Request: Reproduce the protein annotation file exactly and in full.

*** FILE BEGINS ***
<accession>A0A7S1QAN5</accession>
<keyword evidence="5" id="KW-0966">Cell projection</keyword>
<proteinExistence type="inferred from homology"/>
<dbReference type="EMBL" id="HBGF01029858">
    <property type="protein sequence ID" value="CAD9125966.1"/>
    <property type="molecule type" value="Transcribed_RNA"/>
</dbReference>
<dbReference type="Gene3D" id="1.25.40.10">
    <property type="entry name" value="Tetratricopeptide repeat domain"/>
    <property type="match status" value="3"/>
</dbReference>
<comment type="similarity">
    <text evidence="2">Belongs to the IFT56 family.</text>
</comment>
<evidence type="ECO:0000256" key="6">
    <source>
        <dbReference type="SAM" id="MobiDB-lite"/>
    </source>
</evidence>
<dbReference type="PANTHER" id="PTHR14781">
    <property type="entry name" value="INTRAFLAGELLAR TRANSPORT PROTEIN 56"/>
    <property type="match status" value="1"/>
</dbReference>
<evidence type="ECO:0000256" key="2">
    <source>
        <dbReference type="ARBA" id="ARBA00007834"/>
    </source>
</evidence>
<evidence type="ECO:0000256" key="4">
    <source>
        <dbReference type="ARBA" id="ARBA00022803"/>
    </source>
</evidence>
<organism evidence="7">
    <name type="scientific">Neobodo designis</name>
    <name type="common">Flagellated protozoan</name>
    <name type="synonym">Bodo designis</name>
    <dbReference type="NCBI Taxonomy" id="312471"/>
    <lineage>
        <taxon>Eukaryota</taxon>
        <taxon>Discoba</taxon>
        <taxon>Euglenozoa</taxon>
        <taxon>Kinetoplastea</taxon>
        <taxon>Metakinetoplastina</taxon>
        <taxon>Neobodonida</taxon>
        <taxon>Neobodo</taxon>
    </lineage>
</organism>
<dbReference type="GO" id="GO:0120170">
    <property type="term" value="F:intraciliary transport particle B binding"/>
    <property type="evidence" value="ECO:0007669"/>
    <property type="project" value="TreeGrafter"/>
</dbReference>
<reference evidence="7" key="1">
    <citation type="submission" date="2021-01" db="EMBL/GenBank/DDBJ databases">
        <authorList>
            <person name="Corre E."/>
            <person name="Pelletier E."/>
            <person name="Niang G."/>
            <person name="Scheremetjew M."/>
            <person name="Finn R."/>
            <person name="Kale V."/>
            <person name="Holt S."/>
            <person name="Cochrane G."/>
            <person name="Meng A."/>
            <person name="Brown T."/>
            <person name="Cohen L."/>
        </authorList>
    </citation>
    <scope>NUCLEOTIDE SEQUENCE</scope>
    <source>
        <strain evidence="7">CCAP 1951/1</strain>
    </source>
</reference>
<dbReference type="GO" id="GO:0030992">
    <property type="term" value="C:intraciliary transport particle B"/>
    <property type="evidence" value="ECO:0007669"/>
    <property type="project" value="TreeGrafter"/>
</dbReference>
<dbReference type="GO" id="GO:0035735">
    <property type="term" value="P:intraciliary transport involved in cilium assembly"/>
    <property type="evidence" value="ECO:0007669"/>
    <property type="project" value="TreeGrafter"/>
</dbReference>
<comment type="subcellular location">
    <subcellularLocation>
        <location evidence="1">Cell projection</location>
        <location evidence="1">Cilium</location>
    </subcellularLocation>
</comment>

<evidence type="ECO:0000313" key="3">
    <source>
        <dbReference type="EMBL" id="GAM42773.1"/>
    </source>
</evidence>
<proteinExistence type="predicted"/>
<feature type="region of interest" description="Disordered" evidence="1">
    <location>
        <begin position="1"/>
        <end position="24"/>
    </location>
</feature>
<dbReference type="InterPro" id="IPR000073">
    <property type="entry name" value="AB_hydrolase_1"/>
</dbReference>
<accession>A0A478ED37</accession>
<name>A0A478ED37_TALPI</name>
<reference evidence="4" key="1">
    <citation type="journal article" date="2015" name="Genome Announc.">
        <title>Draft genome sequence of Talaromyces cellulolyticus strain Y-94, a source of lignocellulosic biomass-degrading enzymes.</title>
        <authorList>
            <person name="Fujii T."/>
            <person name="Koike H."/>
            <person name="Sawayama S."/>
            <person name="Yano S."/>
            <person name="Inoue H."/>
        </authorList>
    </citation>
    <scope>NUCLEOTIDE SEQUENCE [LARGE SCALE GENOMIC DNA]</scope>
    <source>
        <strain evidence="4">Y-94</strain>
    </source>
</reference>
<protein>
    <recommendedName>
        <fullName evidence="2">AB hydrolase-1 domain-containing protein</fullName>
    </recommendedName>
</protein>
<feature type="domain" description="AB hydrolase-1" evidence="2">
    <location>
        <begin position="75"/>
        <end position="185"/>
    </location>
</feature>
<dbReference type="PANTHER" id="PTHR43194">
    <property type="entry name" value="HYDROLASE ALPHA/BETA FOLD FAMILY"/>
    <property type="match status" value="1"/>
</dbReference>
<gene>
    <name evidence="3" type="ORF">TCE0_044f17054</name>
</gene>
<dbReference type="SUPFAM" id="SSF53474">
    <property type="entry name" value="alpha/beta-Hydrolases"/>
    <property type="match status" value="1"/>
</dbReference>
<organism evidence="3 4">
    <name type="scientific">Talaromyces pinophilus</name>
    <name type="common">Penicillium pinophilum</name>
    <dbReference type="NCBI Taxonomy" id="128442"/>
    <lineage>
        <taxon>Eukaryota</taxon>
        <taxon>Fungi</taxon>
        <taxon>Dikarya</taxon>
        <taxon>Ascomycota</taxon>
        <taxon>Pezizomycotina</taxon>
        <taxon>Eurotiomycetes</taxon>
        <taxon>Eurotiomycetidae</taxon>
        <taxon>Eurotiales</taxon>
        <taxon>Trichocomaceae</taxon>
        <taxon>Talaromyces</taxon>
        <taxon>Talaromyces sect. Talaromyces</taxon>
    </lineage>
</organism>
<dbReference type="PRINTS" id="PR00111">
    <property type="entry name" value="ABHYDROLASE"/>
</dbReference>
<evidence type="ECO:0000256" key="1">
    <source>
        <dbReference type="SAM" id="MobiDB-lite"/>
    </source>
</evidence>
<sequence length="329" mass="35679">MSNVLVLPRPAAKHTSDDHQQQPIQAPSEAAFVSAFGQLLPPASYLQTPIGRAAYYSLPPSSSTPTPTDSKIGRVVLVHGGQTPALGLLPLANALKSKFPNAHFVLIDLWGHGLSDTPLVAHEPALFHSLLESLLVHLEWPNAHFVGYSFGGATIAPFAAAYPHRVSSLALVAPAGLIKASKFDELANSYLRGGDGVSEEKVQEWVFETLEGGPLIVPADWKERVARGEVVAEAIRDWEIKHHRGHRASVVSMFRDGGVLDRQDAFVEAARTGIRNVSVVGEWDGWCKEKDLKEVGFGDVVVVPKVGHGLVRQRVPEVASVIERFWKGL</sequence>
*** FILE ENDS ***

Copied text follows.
<accession>A0A7S1QAN5</accession>
<keyword evidence="5" id="KW-0966">Cell projection</keyword>
<proteinExistence type="inferred from homology"/>
<dbReference type="EMBL" id="HBGF01029858">
    <property type="protein sequence ID" value="CAD9125966.1"/>
    <property type="molecule type" value="Transcribed_RNA"/>
</dbReference>
<dbReference type="Gene3D" id="1.25.40.10">
    <property type="entry name" value="Tetratricopeptide repeat domain"/>
    <property type="match status" value="3"/>
</dbReference>
<comment type="similarity">
    <text evidence="2">Belongs to the IFT56 family.</text>
</comment>
<evidence type="ECO:0000256" key="6">
    <source>
        <dbReference type="SAM" id="MobiDB-lite"/>
    </source>
</evidence>
<dbReference type="PANTHER" id="PTHR14781">
    <property type="entry name" value="INTRAFLAGELLAR TRANSPORT PROTEIN 56"/>
    <property type="match status" value="1"/>
</dbReference>
<evidence type="ECO:0000256" key="2">
    <source>
        <dbReference type="ARBA" id="ARBA00007834"/>
    </source>
</evidence>
<evidence type="ECO:0000256" key="4">
    <source>
        <dbReference type="ARBA" id="ARBA00022803"/>
    </source>
</evidence>
<organism evidence="7">
    <name type="scientific">Neobodo designis</name>
    <name type="common">Flagellated protozoan</name>
    <name type="synonym">Bodo designis</name>
    <dbReference type="NCBI Taxonomy" id="312471"/>
    <lineage>
        <taxon>Eukaryota</taxon>
        <taxon>Discoba</taxon>
        <taxon>Euglenozoa</taxon>
        <taxon>Kinetoplastea</taxon>
        <taxon>Metakinetoplastina</taxon>
        <taxon>Neobodonida</taxon>
        <taxon>Neobodo</taxon>
    </lineage>
</organism>
<dbReference type="GO" id="GO:0120170">
    <property type="term" value="F:intraciliary transport particle B binding"/>
    <property type="evidence" value="ECO:0007669"/>
    <property type="project" value="TreeGrafter"/>
</dbReference>
<reference evidence="7" key="1">
    <citation type="submission" date="2021-01" db="EMBL/GenBank/DDBJ databases">
        <authorList>
            <person name="Corre E."/>
            <person name="Pelletier E."/>
            <person name="Niang G."/>
            <person name="Scheremetjew M."/>
            <person name="Finn R."/>
            <person name="Kale V."/>
            <person name="Holt S."/>
            <person name="Cochrane G."/>
            <person name="Meng A."/>
            <person name="Brown T."/>
            <person name="Cohen L."/>
        </authorList>
    </citation>
    <scope>NUCLEOTIDE SEQUENCE</scope>
    <source>
        <strain evidence="7">CCAP 1951/1</strain>
    </source>
</reference>
<dbReference type="GO" id="GO:0030992">
    <property type="term" value="C:intraciliary transport particle B"/>
    <property type="evidence" value="ECO:0007669"/>
    <property type="project" value="TreeGrafter"/>
</dbReference>
<dbReference type="GO" id="GO:0035735">
    <property type="term" value="P:intraciliary transport involved in cilium assembly"/>
    <property type="evidence" value="ECO:0007669"/>
    <property type="project" value="TreeGrafter"/>
</dbReference>
<comment type="subcellular location">
    <subcellularLocation>
        <location evidence="1">Cell projection</location>
        <location evidence="1">Cilium</location>
    </subcellularLocation>
</comment>

<evidence type="ECO:0000313" key="3">
    <source>
        <dbReference type="EMBL" id="GAM42773.1"/>
    </source>
</evidence>
<proteinExistence type="predicted"/>
<feature type="region of interest" description="Disordered" evidence="1">
    <location>
        <begin position="1"/>
        <end position="24"/>
    </location>
</feature>
<dbReference type="InterPro" id="IPR000073">
    <property type="entry name" value="AB_hydrolase_1"/>
</dbReference>
<accession>A0A478ED37</accession>
<name>A0A478ED37_TALPI</name>
<reference evidence="4" key="1">
    <citation type="journal article" date="2015" name="Genome Announc.">
        <title>Draft genome sequence of Talaromyces cellulolyticus strain Y-94, a source of lignocellulosic biomass-degrading enzymes.</title>
        <authorList>
            <person name="Fujii T."/>
            <person name="Koike H."/>
            <person name="Sawayama S."/>
            <person name="Yano S."/>
            <person name="Inoue H."/>
        </authorList>
    </citation>
    <scope>NUCLEOTIDE SEQUENCE [LARGE SCALE GENOMIC DNA]</scope>
    <source>
        <strain evidence="4">Y-94</strain>
    </source>
</reference>
<protein>
    <recommendedName>
        <fullName evidence="2">AB hydrolase-1 domain-containing protein</fullName>
    </recommendedName>
</protein>
<feature type="domain" description="AB hydrolase-1" evidence="2">
    <location>
        <begin position="75"/>
        <end position="185"/>
    </location>
</feature>
<dbReference type="PANTHER" id="PTHR43194">
    <property type="entry name" value="HYDROLASE ALPHA/BETA FOLD FAMILY"/>
    <property type="match status" value="1"/>
</dbReference>
<gene>
    <name evidence="3" type="ORF">TCE0_044f17054</name>
</gene>
<dbReference type="SUPFAM" id="SSF53474">
    <property type="entry name" value="alpha/beta-Hydrolases"/>
    <property type="match status" value="1"/>
</dbReference>
<organism evidence="3 4">
    <name type="scientific">Talaromyces pinophilus</name>
    <name type="common">Penicillium pinophilum</name>
    <dbReference type="NCBI Taxonomy" id="128442"/>
    <lineage>
        <taxon>Eukaryota</taxon>
        <taxon>Fungi</taxon>
        <taxon>Dikarya</taxon>
        <taxon>Ascomycota</taxon>
        <taxon>Pezizomycotina</taxon>
        <taxon>Eurotiomycetes</taxon>
        <taxon>Eurotiomycetidae</taxon>
        <taxon>Eurotiales</taxon>
        <taxon>Trichocomaceae</taxon>
        <taxon>Talaromyces</taxon>
        <taxon>Talaromyces sect. Talaromyces</taxon>
    </lineage>
</organism>
<dbReference type="PRINTS" id="PR00111">
    <property type="entry name" value="ABHYDROLASE"/>
</dbReference>
<evidence type="ECO:0000256" key="1">
    <source>
        <dbReference type="SAM" id="MobiDB-lite"/>
    </source>
</evidence>
<sequence length="329" mass="35679">MSNVLVLPRPAAKHTSDDHQQQPIQAPSEAAFVSAFGQLLPPASYLQTPIGRAAYYSLPPSSSTPTPTDSKIGRVVLVHGGQTPALGLLPLANALKSKFPNAHFVLIDLWGHGLSDTPLVAHEPALFHSLLESLLVHLEWPNAHFVGYSFGGATIAPFAAAYPHRVSSLALVAPAGLIKASKFDELANSYLRGGDGVSEEKVQEWVFETLEGGPLIVPADWKERVARGEVVAEAIRDWEIKHHRGHRASVVSMFRDGGVLDRQDAFVEAARTGIRNVSVVGEWDGWCKEKDLKEVGFGDVVVVPKVGHGLVRQRVPEVASVIERFWKGL</sequence>